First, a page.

We in Iraq’s Anbar province share President Obama’s outrage at the Islamic State’s heinous murder of journalist James Foley. Foley was an innocent, brave man doing a critical, humanitarian service in showing the world the suffering of the Syrian people. We express our deepest condolences to his family and friends and to the American people.
For about a year, Anbar has been fighting a fierce war against the terrorism of the Islamic State. This is a war begun on the timing and terms of the forces of darkness, but we are determined to end it in a way and at a time of our choosing — once we have rid the world of this tyranny. We are fighting this war to defend the right of all humanity, and not only Iraqis, to live in peace, regardless of race, religion or ethnicity.
It is the great, ironic misfortune of the Iraqi people to be “plagued” to live in a country with an abundance of natural resources at a place where many rich cultures converge. This has made Iraq a battleground among many forces seeking to dominate and influence it. The Iraqi people have also been unfortunate to have had leaders who did not see Iraq’s wealth as God’s gift for all to share and enjoy. We have suffered a great deal because of this wealth, but we also have been too quick to blame others for our suffering. One day we blame the West, another the East, but there is no one to blame but ourselves.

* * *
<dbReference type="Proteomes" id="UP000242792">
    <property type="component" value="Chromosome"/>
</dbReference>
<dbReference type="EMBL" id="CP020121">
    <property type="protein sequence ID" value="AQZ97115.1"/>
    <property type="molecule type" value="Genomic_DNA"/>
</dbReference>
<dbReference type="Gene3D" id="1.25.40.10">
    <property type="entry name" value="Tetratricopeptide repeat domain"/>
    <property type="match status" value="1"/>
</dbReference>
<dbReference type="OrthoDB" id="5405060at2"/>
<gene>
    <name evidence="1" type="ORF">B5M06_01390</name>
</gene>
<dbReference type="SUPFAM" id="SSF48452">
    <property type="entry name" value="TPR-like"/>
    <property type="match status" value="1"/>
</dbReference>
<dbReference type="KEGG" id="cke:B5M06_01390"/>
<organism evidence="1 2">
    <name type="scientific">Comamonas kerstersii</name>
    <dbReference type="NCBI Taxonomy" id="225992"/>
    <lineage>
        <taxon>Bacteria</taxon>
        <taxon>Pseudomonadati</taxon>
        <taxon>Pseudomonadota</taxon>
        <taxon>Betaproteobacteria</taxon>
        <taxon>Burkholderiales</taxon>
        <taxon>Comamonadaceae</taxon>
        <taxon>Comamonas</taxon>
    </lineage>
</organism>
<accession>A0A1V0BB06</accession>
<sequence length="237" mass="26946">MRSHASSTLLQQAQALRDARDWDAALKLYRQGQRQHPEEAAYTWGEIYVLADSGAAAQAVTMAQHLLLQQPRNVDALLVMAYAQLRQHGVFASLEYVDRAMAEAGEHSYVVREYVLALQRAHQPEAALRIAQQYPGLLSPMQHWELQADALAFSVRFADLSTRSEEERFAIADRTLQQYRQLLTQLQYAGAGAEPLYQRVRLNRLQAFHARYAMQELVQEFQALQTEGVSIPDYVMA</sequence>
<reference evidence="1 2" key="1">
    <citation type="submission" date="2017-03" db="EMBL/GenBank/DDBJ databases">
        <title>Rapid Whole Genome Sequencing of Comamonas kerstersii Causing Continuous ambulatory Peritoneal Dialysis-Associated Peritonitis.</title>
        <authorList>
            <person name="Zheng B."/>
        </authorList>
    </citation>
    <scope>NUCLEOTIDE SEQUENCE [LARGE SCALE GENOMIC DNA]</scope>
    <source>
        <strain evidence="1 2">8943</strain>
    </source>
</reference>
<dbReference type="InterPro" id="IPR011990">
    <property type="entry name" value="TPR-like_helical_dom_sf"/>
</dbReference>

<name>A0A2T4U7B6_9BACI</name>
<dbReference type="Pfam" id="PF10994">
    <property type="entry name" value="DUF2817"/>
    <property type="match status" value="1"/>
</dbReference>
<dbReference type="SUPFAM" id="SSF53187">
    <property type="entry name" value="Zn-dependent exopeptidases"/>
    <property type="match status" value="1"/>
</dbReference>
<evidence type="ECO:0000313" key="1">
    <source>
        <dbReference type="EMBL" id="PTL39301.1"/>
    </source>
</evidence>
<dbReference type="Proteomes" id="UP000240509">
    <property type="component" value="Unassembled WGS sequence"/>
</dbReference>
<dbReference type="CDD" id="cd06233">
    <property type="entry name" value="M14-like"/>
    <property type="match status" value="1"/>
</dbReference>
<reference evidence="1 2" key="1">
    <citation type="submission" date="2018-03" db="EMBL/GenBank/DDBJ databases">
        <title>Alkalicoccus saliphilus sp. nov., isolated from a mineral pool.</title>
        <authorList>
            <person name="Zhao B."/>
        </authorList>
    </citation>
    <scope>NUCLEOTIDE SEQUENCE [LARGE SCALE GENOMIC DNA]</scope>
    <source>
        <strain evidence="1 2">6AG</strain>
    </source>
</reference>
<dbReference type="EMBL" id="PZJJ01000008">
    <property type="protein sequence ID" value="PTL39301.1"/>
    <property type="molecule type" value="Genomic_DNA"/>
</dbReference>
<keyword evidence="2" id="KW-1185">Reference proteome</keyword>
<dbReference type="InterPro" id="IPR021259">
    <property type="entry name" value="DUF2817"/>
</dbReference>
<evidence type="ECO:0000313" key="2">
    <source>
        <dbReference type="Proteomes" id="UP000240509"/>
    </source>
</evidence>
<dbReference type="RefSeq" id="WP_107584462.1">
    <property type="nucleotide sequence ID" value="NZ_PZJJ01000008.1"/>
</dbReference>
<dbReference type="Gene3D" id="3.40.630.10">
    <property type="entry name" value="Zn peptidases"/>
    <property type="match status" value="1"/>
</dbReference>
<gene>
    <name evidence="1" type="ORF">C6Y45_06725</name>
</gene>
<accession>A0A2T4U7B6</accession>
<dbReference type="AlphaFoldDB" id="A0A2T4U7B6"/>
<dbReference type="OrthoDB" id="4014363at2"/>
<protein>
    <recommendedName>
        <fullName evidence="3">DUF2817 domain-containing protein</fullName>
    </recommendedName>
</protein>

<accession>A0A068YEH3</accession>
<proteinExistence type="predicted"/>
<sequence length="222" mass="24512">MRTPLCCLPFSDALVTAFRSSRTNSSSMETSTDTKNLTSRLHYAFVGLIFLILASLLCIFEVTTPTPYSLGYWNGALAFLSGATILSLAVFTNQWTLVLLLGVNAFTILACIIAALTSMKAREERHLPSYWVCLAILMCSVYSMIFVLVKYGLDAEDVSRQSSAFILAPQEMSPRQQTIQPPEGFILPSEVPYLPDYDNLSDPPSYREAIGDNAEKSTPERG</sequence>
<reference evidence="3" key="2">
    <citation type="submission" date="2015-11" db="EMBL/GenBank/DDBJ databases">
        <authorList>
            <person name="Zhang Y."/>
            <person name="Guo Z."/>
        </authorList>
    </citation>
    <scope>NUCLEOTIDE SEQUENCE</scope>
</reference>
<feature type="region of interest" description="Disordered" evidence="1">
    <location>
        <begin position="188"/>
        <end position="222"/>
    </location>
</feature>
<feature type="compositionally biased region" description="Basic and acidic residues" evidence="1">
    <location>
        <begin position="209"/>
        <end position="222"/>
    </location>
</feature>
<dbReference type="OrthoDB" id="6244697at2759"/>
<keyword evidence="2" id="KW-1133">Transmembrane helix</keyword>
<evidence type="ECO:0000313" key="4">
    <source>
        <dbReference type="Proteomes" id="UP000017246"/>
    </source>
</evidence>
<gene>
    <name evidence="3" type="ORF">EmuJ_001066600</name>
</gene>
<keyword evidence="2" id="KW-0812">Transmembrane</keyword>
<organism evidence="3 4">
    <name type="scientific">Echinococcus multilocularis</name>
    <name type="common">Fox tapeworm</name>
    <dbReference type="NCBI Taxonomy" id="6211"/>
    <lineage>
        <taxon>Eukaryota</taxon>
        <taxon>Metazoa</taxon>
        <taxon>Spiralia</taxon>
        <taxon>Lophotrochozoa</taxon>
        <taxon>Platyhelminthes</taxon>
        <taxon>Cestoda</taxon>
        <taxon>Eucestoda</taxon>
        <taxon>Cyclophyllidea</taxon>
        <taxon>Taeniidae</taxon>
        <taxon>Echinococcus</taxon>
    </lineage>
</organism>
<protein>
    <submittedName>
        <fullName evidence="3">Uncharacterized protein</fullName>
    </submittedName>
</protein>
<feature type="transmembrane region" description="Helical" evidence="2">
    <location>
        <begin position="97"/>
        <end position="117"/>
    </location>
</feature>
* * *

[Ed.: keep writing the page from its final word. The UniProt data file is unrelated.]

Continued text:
Anbar has been fighting terrorism for a long time. This fight has taken us on a journey of searching and contemplation. We have come to realize that, for us to defeat terrorists, we must first overcome the conflicts and fears within us and open our hearts and minds to others.
We are struggling in this war against the forces of darkness, but we are a people who can see the light at the end of the tunnel, even if it is thousands of miles away. No matter how dim the light, we hope that it will shine brighter every day.
Iraqis have the right to live in peace. Our young people have the right to enjoy all the wonderful things that life has to offer. And we have a responsibility to give them hope that will empower them to live life to the fullest, to reach out to their counterparts in other nations and to turn away from death and extremism.
We have lost so many brothers, sisters, sons, daughters and friends, of all ages, while fighting this battle. We are proud, and we are fighting because we want to live free, because we want to rid the world of this cancer that has hijacked our religion, because we are concerned that a generation will be brainwashed to glorify death, suicide bombings, beheadings. History will not forgive us if we allow this cancer to spread. It must be stopped. We cannot stop it alone.
Last week, President Obama declared that this group, the Islamic State, “has no place in the 21st century.” Mr. President, we agree with you.
Ahmed Khalaf Al-Dulaimi is governor of Iraq’s Anbar province.